Have you tried pignuts? If you have, I’d love to hear what you thought of them, so consider this a formal invitation to leave a note in the comment section below this post!
Where to find shagbark and pignut hickory trees
The two species are often found together and each grows to about 90 feet, usually in mixed oak forests. In my area, hickory trees are also common along the roads, so I often forage along back roads. They tend to fruit well there, because they get a lot of sun exposure. According to the USDA plant profile, the shagbark hickory ranges over much of eastern North America. However, it’s uncommon in northern New England and Canada. Pignut hickory ranges over most of the eastern US, Texas, and Ontario.
Bark of shagbark and pignut hickory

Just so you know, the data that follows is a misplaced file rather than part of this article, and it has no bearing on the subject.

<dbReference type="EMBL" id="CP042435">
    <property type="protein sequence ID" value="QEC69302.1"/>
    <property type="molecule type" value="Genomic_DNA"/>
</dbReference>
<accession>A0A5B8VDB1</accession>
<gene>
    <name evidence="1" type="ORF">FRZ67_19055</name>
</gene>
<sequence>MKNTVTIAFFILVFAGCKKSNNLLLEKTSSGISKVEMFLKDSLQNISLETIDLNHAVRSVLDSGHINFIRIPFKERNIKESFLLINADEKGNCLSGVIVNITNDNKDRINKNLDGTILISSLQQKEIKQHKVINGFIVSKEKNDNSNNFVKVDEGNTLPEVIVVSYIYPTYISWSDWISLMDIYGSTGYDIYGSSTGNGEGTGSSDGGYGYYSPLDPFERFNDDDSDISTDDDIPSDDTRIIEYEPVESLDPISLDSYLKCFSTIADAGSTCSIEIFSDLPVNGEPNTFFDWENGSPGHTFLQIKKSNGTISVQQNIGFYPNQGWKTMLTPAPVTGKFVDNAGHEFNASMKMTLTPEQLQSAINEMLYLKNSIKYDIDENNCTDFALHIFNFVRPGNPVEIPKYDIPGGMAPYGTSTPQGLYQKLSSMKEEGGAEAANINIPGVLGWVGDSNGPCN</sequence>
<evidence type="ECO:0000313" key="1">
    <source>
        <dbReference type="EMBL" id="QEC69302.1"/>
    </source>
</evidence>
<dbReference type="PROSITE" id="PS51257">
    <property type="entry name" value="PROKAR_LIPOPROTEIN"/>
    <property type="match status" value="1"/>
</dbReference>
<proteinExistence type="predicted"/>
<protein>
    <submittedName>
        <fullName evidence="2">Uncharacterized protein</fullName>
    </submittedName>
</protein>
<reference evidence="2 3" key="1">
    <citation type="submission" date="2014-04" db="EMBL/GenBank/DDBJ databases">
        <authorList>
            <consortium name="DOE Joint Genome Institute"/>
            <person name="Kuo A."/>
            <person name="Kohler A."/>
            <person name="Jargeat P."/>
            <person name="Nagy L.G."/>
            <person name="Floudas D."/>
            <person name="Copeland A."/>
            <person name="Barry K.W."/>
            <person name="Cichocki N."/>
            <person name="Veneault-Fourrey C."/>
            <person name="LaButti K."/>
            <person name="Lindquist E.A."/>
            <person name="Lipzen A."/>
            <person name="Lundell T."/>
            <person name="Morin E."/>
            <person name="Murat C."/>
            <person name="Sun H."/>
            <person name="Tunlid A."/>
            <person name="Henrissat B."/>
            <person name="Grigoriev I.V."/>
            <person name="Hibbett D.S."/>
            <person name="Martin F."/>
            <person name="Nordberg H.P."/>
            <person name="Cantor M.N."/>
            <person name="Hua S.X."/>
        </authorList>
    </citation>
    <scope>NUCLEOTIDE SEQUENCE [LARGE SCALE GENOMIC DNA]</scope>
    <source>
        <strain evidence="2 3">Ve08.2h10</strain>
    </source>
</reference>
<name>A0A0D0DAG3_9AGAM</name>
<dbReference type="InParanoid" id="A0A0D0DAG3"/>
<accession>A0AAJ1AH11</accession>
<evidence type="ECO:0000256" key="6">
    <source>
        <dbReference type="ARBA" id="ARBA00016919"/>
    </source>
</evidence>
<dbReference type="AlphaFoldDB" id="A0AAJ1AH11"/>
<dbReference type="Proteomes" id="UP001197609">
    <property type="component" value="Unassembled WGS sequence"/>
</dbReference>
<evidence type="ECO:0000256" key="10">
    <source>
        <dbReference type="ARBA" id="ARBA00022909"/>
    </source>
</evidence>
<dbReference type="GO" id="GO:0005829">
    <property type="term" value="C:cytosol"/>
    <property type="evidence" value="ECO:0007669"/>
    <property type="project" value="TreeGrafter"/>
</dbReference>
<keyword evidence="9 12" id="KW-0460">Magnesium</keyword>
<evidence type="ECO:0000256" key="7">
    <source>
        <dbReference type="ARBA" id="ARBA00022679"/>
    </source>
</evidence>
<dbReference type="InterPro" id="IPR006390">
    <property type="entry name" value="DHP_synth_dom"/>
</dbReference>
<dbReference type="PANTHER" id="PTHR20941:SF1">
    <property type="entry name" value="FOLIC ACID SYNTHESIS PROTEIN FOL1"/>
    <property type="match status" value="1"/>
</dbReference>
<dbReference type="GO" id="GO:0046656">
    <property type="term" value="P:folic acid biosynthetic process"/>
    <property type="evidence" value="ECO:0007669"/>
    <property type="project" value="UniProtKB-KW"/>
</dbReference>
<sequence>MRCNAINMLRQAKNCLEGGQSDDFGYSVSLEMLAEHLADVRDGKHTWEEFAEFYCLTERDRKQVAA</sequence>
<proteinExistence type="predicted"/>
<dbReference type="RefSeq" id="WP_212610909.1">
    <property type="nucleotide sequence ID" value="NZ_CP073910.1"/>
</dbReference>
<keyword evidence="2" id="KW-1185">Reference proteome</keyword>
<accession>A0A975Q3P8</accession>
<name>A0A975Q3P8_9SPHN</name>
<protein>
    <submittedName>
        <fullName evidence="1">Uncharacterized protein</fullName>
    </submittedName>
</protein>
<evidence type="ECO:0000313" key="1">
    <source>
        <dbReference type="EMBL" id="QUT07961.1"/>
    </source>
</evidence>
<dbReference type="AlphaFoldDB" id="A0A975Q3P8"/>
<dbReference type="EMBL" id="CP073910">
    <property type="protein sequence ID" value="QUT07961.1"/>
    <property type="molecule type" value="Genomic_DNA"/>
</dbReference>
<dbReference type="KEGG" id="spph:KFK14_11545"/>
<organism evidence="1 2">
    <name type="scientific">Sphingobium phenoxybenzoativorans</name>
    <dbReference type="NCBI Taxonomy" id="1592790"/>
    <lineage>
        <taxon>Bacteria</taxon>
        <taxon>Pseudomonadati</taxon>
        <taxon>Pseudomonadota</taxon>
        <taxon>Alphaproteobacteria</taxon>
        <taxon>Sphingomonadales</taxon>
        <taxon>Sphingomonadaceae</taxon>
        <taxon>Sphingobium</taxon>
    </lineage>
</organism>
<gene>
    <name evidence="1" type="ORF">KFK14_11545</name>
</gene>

The shagbark hickory’s immediately obvious distinguishing characteristic is its bark. It becomes quite shaggy when mature, and if you learn to recognize it, you can easily hone in on the tree. This is great to do in winter and spring, because it’s a lot easier to scan the woods for bark characteristics when they’re not obscured by leaves. If you do that, you’ll know where to look in the fall for nuts. However, you’ll miss some nuts that way, because younger shagbark trees that have not yet developed shaggy bark sometimes bear a lot of nuts. Check out the photos to see how the bark appearance changes as the tree ages.
The pignut has more variable and much less distinctive bark. Unless you’re really into the bark identification, it’s not the easiest way to find pignut trees. You’re probably better off looking for the leaves and nuts. If you’ve already found shagbarks, look around in the same woods for pignuts. They’re often found together.
Leaves of hickories